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Data is never just data

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The need to look harder

The site displays statistics over a 3-month period because the data is less important in itself than in how it adds up to a trend. That trend conventionally is shown as mapped against the now-famous and desired flattened COVID curve. How closely your town’s curve overlays it is a sign of the town’s success and ofyour risk. The curve serves an important governmental role as well: If the curve has not been flattened for some number of weeks, your town should not be reopening its local economy.

The town displays data about the breakdown of COVID-19 cases by race. In this way, it has made a decision not only that race is significant but also about what constitutes a race. We can see that Black people account for 8% of the COVID-19 cases in this town, whereas 67% of the COVID patients are white. But we have to look much harder and go to another page to find out that only 3.17–4.19% of the residents are Black; it’s a range because 4.19% of residents are of two races. Either way, the percentage is shameful.

Without knowing the racial breakdown of the population overall, the 8% figure is accurate but misleading. The incidents of COVID-19 by race are included presumably because we want to know if this is an equal opportunity virus. Without knowing the population’s breakdown by race, we cannot see that the disease has hit Black residents about two to three times as hard as white residents.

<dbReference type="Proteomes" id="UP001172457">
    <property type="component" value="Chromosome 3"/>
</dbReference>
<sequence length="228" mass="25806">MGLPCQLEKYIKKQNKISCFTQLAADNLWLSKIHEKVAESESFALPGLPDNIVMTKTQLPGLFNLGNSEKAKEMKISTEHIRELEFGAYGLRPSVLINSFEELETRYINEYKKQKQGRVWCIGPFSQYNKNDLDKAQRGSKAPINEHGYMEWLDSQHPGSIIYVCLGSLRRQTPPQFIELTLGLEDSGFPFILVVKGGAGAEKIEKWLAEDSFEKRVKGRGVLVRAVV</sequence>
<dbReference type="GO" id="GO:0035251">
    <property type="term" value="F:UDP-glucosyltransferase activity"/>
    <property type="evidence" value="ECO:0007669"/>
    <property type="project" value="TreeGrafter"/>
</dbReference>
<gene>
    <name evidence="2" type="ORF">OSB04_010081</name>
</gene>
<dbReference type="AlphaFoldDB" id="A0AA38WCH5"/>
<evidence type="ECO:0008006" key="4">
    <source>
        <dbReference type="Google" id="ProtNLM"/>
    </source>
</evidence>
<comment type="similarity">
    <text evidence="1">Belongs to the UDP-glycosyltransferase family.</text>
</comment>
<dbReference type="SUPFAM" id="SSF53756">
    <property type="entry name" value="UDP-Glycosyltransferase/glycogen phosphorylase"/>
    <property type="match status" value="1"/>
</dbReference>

Data is never simple

So, is that 8% figure data in this context? Yes. Is it misleading in this context? Yes. That makes it evidence that data is never just data; it is only data within conventions of measurement. It is only data because we chose to generate it. That purpose is embedded in a web of assumptions, intentions, history, and values. Data is never simple, is never isolated, and is never the whole story in and of itself.

We need to heed the data—in this era of pandemic more than ever. But we should not think that data is the simple truth.

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